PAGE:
Tips for Easy Condo Curb Appeal

by Ann Fotenakes 04/14/2019

When you own a condominium, even if you’re entrance is street level, you're not really in charge of the common area or the building's exterior. All the entries look alike, and some even enter from hallways. So, how do you differentiate your home from the four or five others that are for sale in your complex?

Try these simple steps to give your place the edge:

  • Mind the door. While you may not be able to paint your condominium door a bright, trendy color, you can take a few moments to make sure it is clean and free from scuffs and finger marks. Use a whisk broom to brush off all dust, debris, and detritus that collects in the grooves and trim. If the door is wood, use a mild solution of a wood-safe soap to wash down the door, inside and out. Then, shine the door up with furniture polish so that it glows. If the door is metal or painted, use a gentle mixture of dish soap and water to remove grease and grime.
  • Make it shine. Clean any glass in the door or sidelights with a vinegar and water solution or an appropriate glass cleaner. Use a metal cleaner on the door handle, deadbolts, and any metal trim, including the trim around the peephole, and shine up the fisheye lens too.
  • Don’t forget the threshold. With a clean door, you’re already ahead of the game, but take a moment to sweep off the threshold (the wood or metal strip below the door), and all around the edges of the stoop or entry. Even when your doorway is in an interior hallway, the regular building cleaners may not get that extra dust and leftover dirt in the corners. Use your vacuum cleaner to suck away the last crumbs.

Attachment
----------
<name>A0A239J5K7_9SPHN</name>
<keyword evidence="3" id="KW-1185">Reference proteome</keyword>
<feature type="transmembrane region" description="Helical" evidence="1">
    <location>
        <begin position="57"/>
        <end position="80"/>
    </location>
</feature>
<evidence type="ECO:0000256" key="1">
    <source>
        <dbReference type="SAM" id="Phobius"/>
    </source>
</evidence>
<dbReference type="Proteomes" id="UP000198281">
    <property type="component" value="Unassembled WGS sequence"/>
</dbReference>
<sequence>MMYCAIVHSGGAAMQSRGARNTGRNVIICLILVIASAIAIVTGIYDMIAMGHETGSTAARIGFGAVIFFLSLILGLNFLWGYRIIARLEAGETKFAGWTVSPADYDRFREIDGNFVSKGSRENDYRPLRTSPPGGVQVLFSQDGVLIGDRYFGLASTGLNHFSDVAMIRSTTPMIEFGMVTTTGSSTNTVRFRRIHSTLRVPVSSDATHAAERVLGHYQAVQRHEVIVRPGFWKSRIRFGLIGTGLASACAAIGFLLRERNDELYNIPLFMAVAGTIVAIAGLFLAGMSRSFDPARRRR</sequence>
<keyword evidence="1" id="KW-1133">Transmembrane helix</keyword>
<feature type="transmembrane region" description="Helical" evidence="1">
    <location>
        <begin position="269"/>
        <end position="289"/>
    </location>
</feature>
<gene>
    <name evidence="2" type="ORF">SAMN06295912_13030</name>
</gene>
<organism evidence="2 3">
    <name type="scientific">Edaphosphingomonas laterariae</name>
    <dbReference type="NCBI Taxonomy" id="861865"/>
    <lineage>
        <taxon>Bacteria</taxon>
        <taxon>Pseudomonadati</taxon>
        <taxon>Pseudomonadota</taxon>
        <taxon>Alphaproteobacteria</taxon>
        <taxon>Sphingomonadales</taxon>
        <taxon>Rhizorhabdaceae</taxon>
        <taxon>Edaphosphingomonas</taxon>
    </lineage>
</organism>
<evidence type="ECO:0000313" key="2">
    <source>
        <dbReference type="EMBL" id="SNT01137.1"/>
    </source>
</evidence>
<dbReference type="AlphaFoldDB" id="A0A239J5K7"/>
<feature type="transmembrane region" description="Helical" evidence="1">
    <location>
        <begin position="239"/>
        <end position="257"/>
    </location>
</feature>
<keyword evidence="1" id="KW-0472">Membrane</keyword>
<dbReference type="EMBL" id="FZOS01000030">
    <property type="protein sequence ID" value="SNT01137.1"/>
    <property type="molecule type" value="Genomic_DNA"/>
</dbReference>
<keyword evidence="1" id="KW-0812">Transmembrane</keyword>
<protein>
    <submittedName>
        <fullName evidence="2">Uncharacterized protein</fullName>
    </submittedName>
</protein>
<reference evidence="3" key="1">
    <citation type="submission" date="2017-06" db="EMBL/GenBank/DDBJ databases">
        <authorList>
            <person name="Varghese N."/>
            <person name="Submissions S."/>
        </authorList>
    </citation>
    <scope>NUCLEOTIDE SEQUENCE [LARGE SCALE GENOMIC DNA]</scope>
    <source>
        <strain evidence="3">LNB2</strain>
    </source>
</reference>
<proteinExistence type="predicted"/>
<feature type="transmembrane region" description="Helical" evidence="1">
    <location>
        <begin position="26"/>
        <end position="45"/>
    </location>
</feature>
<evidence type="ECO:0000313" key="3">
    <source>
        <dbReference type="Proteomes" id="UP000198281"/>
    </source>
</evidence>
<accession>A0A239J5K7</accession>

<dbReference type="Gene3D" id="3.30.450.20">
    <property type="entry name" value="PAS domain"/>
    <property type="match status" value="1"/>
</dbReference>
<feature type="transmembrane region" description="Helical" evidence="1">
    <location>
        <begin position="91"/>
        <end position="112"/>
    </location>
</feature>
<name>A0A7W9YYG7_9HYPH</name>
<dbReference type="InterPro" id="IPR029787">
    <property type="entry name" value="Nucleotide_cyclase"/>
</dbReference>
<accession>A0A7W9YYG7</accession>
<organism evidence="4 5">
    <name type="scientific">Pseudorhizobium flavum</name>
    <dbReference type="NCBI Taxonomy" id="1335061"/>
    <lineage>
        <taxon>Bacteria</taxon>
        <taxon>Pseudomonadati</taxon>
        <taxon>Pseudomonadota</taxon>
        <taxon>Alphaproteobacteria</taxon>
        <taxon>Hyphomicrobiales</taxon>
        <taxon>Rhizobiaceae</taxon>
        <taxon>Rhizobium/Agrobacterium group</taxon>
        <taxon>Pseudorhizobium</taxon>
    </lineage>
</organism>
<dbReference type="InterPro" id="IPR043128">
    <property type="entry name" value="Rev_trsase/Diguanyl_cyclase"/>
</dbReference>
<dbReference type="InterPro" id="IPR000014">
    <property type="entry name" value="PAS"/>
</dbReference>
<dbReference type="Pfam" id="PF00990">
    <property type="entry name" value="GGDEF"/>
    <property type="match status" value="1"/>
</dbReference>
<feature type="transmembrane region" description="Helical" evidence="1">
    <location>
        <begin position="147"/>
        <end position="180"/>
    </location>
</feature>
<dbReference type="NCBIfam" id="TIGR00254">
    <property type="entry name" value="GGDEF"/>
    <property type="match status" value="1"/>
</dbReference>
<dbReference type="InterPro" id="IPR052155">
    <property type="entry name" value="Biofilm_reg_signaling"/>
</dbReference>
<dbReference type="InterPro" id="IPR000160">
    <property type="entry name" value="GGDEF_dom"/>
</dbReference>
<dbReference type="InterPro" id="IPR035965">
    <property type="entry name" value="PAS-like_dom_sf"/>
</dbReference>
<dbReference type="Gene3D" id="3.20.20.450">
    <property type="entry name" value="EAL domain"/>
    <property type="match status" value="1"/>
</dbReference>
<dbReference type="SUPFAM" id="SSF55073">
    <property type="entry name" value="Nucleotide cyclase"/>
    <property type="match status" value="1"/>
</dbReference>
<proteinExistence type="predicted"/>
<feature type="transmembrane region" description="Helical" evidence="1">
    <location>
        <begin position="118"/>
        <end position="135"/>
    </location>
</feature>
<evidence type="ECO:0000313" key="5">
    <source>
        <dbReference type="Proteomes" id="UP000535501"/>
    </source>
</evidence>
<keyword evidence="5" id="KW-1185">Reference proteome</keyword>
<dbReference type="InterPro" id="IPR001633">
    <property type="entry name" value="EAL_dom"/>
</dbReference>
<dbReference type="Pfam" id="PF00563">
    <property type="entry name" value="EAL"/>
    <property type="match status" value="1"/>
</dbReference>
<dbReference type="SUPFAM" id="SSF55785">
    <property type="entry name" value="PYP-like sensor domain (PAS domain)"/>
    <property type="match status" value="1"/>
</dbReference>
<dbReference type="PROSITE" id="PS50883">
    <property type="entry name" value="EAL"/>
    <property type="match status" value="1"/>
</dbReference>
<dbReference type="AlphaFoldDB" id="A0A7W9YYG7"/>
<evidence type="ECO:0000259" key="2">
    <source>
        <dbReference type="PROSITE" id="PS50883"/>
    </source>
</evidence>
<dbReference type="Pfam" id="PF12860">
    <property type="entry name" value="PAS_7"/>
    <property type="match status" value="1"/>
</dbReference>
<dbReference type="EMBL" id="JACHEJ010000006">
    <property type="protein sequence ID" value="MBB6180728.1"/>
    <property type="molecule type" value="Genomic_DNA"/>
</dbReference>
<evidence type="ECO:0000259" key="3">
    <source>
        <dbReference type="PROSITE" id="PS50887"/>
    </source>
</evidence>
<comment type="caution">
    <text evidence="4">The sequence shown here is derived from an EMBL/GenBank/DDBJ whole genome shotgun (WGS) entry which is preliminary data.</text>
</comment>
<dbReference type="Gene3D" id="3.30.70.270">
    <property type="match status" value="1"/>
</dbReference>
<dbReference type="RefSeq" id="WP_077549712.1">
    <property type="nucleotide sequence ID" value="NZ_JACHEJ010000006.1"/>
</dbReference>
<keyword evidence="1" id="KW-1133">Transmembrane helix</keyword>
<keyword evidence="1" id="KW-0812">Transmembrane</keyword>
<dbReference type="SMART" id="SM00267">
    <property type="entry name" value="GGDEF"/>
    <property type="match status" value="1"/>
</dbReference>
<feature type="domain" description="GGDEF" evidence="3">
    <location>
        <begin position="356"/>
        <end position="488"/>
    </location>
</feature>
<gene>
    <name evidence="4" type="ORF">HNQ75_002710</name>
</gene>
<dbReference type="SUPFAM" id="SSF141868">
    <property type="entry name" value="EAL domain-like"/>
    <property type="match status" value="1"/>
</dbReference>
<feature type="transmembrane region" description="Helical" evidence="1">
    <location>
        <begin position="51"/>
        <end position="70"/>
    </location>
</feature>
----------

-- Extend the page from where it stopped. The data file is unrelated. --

• Be welcoming. Set a fresh new welcome mat in front of your door and add a flower pot of bright blooms if you’re allowed. For interior doors, a tasteful wreath or swag on the door highlights your entry. Be careful to avoid going “over-the-top” though. Simple and elegant is best.
  • Clear the entry. Your real control of the "appeal" starts once the door opens. Keep the entryway as open and uncluttered as possible. Move furniture away from the entry area to give it a more expansive feel. Keep décor simple, warm, and inviting. Avoid anything the potential buyer might bump into upon entering as that tends to leave the impression of small and crowded. 
  • Lighten things up. Put the best possible light on the subject. Take time to upgrade the bulbs in your entry lights (inside and out) to “daylight” LEDs for a friendly, well-lit glow.

A warm, inviting entrance sets the tone for the rest of the home, so give yours the edge it deserves.

About the Author
Author

Ann Fotenakes

Personal experience and education have made me a great relocation specialist as well.

I understand what is important and necessary to make your move as stress-free and timely as possible. I am active in my community and can provide information not only on our housing market, but on schools, youth athletics and community activities.

PERSONAL
I have been a Flushing resident for over 25 years, and I have made it my job to find homes here for others as well as helping people who wish to sell homes in the area.

I graduated from Mid Michigan with a L.P.N. degree.

As a full-time real estate professional since 1979 I have helped many clients with the sale and purchase of their homes.

Because the real estate industry is becoming more sophisticated and challenging every day, you need a professional who understands the market and is positioned to stay ahead of the game. With knowledge, experience and a commitment to excellence, I will help you stay ahead of the game.

CERTIFICATIONS:

Broker/Owner
ABR - Accredited Buyer's Representative
Member of Flint Area Association of Realtors (FAAR)
Member of the Flint Chamber of Commerce
Sales and Marketing
L.P.N.